OCR Interpretation


The day book. (Chicago, Ill.) 1911-1917, September 26, 1914, LAST EDITION, Image 2

Image and text provided by University of Illinois at Urbana-Champaign Library, Urbana, IL

Persistent link: http://chroniclingamerica.loc.gov/lccn/sn83045487/1914-09-26/ed-1/seq-2/

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Now and then the curtains are drawn aside and you see the inside.
This is one of the times when conflicting emotions and interests and es
pecially conflicting passions throw the eternal triangle on the public screen
where all may look and then fold their mantles closely about THEIR
own skeletons.
This is a storyof jife in Chicago's richest and most exclusive circles, as
told by the parties themselves after their warring interests sent them into
the public courts to complain each of the other.
It gives you a glimpse into Towers Court, the Chicago home of the
Edward S. Adamses, and into their 'exclusive home on Deerpath avenue at
Lake Forest, where so many of the exclusives have gone to draw them
selves away from the crowd and live the exclusive life they foolishly believe
leads to happiness.
Often in the great Chicago Tribune you have read stories of the in
fidelity of men and women. Few of them have had sufficient influence to
get that newspaper to suppress the stories of w"hat they call their private
affairs. This story brings m the story i
of a part of the private life of Robert
R. McCormick, one of the publishers
of the Tribune, a bachelor, a man
born with a silver spoon in his mouth,
a social favorite, a prominent man
among men and among women.
The other characters in the story
are Edward S. Adams, Board of
Trade man, first cousin of Cyrus H.
McCormick, leader in business and
social and club circles and his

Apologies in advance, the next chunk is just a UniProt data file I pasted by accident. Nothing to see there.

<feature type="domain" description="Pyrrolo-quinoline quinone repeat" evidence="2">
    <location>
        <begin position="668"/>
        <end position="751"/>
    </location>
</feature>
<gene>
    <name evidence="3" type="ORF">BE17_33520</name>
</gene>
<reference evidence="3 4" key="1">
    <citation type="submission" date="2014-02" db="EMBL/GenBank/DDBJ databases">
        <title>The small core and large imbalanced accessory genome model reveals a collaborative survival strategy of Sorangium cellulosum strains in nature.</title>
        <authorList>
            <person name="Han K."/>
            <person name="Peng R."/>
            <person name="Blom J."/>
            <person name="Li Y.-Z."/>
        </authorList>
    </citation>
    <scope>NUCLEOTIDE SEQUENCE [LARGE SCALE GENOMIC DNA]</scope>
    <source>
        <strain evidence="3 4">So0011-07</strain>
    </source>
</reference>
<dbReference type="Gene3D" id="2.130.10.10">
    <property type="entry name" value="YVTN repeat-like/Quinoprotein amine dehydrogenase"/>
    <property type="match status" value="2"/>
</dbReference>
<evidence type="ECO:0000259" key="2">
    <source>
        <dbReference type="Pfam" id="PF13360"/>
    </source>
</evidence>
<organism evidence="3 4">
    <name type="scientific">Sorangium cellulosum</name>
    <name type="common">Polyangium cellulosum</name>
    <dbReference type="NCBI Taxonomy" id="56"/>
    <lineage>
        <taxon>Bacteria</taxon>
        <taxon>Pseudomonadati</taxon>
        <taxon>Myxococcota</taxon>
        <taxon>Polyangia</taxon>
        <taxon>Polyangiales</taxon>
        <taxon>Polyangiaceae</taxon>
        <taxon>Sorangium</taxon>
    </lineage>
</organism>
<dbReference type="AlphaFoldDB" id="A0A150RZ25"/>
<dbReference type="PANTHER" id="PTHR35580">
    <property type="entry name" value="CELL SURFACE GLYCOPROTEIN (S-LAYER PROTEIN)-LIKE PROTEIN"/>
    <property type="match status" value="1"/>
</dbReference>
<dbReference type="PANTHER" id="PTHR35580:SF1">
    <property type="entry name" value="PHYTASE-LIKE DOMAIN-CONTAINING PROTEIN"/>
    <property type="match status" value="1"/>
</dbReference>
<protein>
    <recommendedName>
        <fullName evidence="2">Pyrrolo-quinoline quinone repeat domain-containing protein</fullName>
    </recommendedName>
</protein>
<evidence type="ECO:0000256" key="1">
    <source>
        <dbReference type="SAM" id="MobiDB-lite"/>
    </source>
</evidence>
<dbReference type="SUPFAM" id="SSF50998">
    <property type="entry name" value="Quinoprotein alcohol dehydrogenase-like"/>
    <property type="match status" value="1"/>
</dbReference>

former wife, Amie de Houle Iswin Ed
wards, who secured a divorce last
March.
As always, the woman will suffer
and she is a woman Just as other
women, even though surrounded
with wealth and luxury and the
story indicates that both men in
volved have the common .characteris
tics of male human beings.
While this story has been on the
wagging tongues of society gossips
for months, it has worked its way to
the public on the instalment plan.
First, the action for divorce, brought
by Mrs. Adams with its picture of
the drunkenness of the husband
clubman, with his numerous cock
tails before dinner, his going to sleep
in his chair at the table, food falling
from his mouth all this told to the
court by the wife truly a drawing
aside of the curtain of exclusiveness.
Then a motion in court by the
husband to have the divorce case re
opened. Then the arrest of McCor
mick's chauffeur and a four-hours'
grilling by Nick Hunt, head of a pri
vate defective agency. This followed
by a suit for damages against Mc
Cormick by Frank Pizza, the chauf
feur, because of his arrest on a
charge of taking commission on auto
supplies bought by him for his em
ployer. But, preceding this last, was a
praecipe filed by attorneys for
Adams, forerunning a suit for $300,
000 damages for trespass. And final
ly the climax the filing of a declara
tion in a suit for $300,000 damages
against R. R. McCormick by Edward
S. Adams, the husband who claims
he was wronged..
And this declaration gives the other
side of the story as told by the hus
band, who claims he was wronged
by his friend, who had enjoyed the
hospitality of the Adams family in
fact, made his home at the Adams
residences in Chicago and Lake
Forest.
Now Adams charges that his form
er friend made love to Adams' wife
while living at the Ada'ms home and
enjoying Adams' hospitality. There
is a Ibt of gossip concerning details
of this social mess, but The Day Book
will hold its story to the charges
made bv the wife against the hus
band, and then by the husband
1
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